In 2011, an amendment limiting hunting days per fraction of ownership was adopted by 7/12ths of the ownership interests. Defendants disputed the validity of the hunting limitation, asserting that it improperly restricted their possessory and use rights as tenants in common, which cannot be restricted without their consent. The district court held that the hunting restriction was validly adopted and binding on all owners.

On appeal, defendants first argued that one group of co-owners in a tenancy in common cannot limit the possessory rights of other co-owners without their unanimous consent. The Court of Appeals agreed with defendants that each tenant in a tenancy in common is entitled to equal use and possession of the property. However, it also found that tenants in common can contract otherwise and that there is no necessity of unanimous consent where co-owners contract such entitlement in the ownership agreements. The Court concluded that the co-owners of the ranch validly contracted to allow restrictions on their possessory rights and to allow those restrictions if approved by 7/12ths of the ownership interests.

Defendants also argued that the 2007 Amended Agreement was not a real covenant binding on the parties and their successors in interest. The Court disagreed, noting the explicit language in the 2007 Amended Agreement stating that it bound successors and ran with the land.

The judgment was affirmed.

Summary provided courtesy of The Colorado Lawyer.

Colorado Court of Appeals: No Error in ALJ’s Finding of Claimant’s Attempt to Circumvent Burden of Proof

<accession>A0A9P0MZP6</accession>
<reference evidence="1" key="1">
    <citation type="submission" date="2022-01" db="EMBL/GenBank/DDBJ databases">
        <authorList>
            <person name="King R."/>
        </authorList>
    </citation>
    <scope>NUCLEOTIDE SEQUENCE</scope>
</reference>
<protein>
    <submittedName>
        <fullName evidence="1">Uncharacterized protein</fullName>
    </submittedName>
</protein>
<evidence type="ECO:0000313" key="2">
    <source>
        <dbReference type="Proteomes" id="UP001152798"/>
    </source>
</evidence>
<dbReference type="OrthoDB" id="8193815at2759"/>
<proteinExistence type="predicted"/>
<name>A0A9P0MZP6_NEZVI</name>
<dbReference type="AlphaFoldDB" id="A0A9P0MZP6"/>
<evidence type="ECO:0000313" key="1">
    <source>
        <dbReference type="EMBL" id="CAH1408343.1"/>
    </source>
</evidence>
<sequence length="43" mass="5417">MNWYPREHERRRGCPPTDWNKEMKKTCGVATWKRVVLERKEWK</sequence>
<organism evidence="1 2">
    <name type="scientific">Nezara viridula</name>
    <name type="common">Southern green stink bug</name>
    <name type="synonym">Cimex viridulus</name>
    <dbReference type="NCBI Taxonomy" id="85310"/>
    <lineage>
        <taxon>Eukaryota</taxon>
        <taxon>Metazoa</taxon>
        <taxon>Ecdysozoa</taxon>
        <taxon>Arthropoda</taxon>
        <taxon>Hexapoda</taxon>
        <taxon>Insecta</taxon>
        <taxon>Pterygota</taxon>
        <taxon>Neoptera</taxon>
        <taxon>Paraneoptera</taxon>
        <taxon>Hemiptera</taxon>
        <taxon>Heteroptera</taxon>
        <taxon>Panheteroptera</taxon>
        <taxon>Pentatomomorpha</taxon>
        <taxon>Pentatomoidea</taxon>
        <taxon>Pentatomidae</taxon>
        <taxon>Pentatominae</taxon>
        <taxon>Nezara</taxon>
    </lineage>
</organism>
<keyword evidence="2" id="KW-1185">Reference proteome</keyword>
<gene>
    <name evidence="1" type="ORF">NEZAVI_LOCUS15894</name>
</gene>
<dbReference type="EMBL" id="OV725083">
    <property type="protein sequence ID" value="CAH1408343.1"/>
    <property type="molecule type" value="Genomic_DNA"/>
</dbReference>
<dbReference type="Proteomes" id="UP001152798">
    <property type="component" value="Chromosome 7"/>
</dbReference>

The Colorado Court of Appeals issued its opinion in Feliciano v. Industrial Claim Appeals Office on Thursday, May 19, 2016.

Workers’ Compensation—Reopening Claim—DIME—Maximum Medical Improvement.

Claimant sustained an injury, underwent treatment, and was placed at maximum medical improvement (MMI) by her authorized treating provider (ATP). Claimant requested a division-sponsored independent medical examination (DIME) to challenge the ATP’s MMI finding. The DIME physician agreed with the ATP’s MMI date and recommendation for treatment, and he rated claimant’s impairment. Claimant’s employer and its insurer filed a final admission of liability (FAL) based on the DIME.

Claimant did not object to the FAL but instead petitioned to reopen her claim less than two weeks after the FAL was filed and while her claim was still open. The administrative law judge (ALJ) denied and dismissed her petition, noting that the proper procedure would have been to challenge the DIME. The Industrial Claim Appeals Office affirmed and claimant appealed.

On appeal, claimant argued that the ALJ improperly disregarded her counsel’s arguments that she was not challenging the MMI finding and that the ALJ’s findings were not supported by substantial evidence. To reopen a claim, a claimant must show error, mistake, or change in condition. The reopening of a claim is within the sound discretion of the ALJ and may only be reversed for fraud or clear abuse of discretion. The ALJ found that claimant was filing to reopen a claim that wasn’t closed to avoid the higher burden of proof required to overcome a DIME. Claimant’s counsel admitted at oral argument that the petition to reopen was a “strategic” move taken because counsel did not believe claimant could overcome the DIME. The record supports the ALJ’s determination that claimant improperly used the reopening process to challenge the DIME.

The order was affirmed.

Summary provided courtesy of The Colorado Lawyer.

Tenth Circuit: Unpublished Opinions, 5/26/2016

On Thursday, May 26, 2016, the Tenth Circuit Court of Appeals issued two published opinions and five unpublished opinions.

United States v. Betances

United States v. Warren

Gillings v. Banvelos

Benavidez v. Colvin

LaLiberte v. United States Probation

Case summaries are not provided for unpublished opinions. However, published opinions are summarized and provided by Legal Connection.